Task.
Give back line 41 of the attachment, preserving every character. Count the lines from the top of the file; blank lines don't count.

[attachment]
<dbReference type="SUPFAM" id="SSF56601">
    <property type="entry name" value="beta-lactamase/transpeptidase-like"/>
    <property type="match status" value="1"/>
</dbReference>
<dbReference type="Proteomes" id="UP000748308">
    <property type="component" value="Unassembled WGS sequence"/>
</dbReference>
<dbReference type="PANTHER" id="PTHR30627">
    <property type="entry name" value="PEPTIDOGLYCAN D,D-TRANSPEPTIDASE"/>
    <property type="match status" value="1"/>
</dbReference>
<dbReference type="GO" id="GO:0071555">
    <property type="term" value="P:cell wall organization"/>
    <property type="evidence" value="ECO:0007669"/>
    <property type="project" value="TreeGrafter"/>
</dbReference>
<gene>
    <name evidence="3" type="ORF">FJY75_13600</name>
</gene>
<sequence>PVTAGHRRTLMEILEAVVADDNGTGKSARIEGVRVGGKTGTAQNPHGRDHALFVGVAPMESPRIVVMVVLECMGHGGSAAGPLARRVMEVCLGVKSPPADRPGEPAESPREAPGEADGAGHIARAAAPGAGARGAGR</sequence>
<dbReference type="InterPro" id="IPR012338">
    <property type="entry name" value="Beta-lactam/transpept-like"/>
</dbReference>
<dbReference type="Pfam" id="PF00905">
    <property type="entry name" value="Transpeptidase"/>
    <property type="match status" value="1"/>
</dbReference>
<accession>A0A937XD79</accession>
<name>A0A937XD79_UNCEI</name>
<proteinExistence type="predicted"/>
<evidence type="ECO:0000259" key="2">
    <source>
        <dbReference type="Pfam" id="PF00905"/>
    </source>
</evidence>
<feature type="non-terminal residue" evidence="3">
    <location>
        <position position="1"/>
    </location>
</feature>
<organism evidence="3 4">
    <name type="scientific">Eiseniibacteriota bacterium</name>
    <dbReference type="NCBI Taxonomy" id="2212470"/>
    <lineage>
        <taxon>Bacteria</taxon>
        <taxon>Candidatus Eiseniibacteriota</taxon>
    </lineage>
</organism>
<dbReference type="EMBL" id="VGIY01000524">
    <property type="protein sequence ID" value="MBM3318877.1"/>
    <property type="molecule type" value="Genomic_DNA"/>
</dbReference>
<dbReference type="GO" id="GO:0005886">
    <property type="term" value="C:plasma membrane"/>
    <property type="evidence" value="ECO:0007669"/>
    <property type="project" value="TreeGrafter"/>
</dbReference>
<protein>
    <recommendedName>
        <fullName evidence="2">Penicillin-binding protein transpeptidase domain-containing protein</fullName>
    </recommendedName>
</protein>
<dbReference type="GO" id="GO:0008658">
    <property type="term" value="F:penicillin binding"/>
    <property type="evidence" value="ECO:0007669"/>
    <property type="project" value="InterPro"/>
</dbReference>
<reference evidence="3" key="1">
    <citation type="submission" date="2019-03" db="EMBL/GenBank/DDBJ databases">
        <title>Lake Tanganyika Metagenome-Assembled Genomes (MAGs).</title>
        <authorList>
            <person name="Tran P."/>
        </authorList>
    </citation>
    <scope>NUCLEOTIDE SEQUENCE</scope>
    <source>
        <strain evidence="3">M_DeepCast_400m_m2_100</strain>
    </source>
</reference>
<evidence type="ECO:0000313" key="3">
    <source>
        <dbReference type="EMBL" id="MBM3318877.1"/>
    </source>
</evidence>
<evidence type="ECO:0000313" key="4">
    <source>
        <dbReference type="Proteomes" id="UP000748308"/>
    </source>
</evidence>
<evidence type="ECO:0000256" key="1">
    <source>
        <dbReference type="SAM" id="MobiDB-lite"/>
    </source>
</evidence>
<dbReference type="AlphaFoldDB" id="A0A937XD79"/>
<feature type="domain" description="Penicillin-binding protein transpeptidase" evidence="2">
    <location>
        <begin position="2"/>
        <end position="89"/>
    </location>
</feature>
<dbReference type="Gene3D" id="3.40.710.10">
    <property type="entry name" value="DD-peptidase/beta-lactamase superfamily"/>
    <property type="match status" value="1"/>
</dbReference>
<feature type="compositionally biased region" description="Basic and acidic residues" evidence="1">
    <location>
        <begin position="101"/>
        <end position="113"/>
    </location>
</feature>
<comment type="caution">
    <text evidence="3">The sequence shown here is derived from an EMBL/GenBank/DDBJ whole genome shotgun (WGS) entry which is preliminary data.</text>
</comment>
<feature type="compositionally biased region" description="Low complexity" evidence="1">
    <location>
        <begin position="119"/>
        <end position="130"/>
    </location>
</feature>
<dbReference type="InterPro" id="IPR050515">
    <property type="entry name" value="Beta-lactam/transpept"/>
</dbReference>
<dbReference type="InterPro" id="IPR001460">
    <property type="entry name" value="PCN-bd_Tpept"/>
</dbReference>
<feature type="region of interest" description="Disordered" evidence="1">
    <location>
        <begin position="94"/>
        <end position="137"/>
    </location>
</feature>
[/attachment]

<organism evidence="3 4">